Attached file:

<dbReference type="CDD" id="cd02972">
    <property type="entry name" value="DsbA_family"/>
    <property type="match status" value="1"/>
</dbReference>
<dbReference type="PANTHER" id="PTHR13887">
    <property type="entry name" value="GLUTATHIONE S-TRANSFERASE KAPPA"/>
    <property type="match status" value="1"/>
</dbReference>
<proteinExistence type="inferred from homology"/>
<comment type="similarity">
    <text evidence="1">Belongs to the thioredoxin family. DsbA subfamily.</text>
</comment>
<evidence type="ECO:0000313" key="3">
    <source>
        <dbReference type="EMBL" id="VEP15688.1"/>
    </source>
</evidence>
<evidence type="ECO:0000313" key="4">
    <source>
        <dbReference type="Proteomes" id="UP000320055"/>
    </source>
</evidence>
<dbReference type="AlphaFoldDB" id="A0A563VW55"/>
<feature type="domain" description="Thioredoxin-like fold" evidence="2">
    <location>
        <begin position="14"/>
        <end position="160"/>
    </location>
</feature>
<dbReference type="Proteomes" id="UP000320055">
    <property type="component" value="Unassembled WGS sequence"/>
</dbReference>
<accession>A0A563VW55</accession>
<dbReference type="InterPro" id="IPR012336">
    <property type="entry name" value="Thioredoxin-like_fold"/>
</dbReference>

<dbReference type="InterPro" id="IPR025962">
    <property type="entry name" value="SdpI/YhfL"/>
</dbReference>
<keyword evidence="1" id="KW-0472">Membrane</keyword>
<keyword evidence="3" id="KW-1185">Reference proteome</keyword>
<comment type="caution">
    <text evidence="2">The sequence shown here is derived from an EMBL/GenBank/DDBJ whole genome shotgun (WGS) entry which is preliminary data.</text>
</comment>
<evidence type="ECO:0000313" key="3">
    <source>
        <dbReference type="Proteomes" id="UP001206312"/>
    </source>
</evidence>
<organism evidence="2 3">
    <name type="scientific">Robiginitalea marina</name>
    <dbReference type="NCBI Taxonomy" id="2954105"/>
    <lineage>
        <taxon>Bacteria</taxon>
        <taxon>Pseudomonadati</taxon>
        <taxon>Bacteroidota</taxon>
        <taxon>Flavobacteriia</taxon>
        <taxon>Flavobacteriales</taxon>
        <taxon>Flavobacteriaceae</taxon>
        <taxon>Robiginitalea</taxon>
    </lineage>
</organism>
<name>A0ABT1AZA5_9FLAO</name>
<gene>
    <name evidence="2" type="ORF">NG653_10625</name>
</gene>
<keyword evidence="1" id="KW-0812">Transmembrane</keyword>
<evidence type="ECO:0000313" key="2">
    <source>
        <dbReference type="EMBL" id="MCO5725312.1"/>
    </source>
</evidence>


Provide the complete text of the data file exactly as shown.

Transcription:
<dbReference type="CDD" id="cd02972">
    <property type="entry name" value="DsbA_family"/>
    <property type="match status" value="1"/>
</dbReference>
<dbReference type="PANTHER" id="PTHR13887">
    <property type="entry name" value="GLUTATHIONE S-TRANSFERASE KAPPA"/>
    <property type="match status" value="1"/>
</dbReference>
<proteinExistence type="inferred from homology"/>
<comment type="similarity">
    <text evidence="1">Belongs to the thioredoxin family. DsbA subfamily.</text>
</comment>
<evidence type="ECO:0000313" key="3">
    <source>
        <dbReference type="EMBL" id="VEP15688.1"/>
    </source>
</evidence>
<evidence type="ECO:0000313" key="4">
    <source>
        <dbReference type="Proteomes" id="UP000320055"/>
    </source>
</evidence>
<dbReference type="AlphaFoldDB" id="A0A563VW55"/>
<feature type="domain" description="Thioredoxin-like fold" evidence="2">
    <location>
        <begin position="14"/>
        <end position="160"/>
    </location>
</feature>
<dbReference type="Proteomes" id="UP000320055">
    <property type="component" value="Unassembled WGS sequence"/>
</dbReference>
<accession>A0A563VW55</accession>
<dbReference type="InterPro" id="IPR012336">
    <property type="entry name" value="Thioredoxin-like_fold"/>
</dbReference>

<dbReference type="InterPro" id="IPR025962">
    <property type="entry name" value="SdpI/YhfL"/>
</dbReference>
<keyword evidence="1" id="KW-0472">Membrane</keyword>
<keyword evidence="3" id="KW-1185">Reference proteome</keyword>
<comment type="caution">
    <text evidence="2">The sequence shown here is derived from an EMBL/GenBank/DDBJ whole genome shotgun (WGS) entry which is preliminary data.</text>
</comment>
<evidence type="ECO:0000313" key="3">
    <source>
        <dbReference type="Proteomes" id="UP001206312"/>
    </source>
</evidence>
<organism evidence="2 3">
    <name type="scientific">Robiginitalea marina</name>
    <dbReference type="NCBI Taxonomy" id="2954105"/>
    <lineage>
        <taxon>Bacteria</taxon>
        <taxon>Pseudomonadati</taxon>
        <taxon>Bacteroidota</taxon>
        <taxon>Flavobacteriia</taxon>
        <taxon>Flavobacteriales</taxon>
        <taxon>Flavobacteriaceae</taxon>
        <taxon>Robiginitalea</taxon>
    </lineage>
</organism>
<name>A0ABT1AZA5_9FLAO</name>
<gene>
    <name evidence="2" type="ORF">NG653_10625</name>
</gene>
<keyword evidence="1" id="KW-0812">Transmembrane</keyword>
<evidence type="ECO:0000313" key="2">
    <source>
        <dbReference type="EMBL" id="MCO5725312.1"/>
    </source>
</evidence>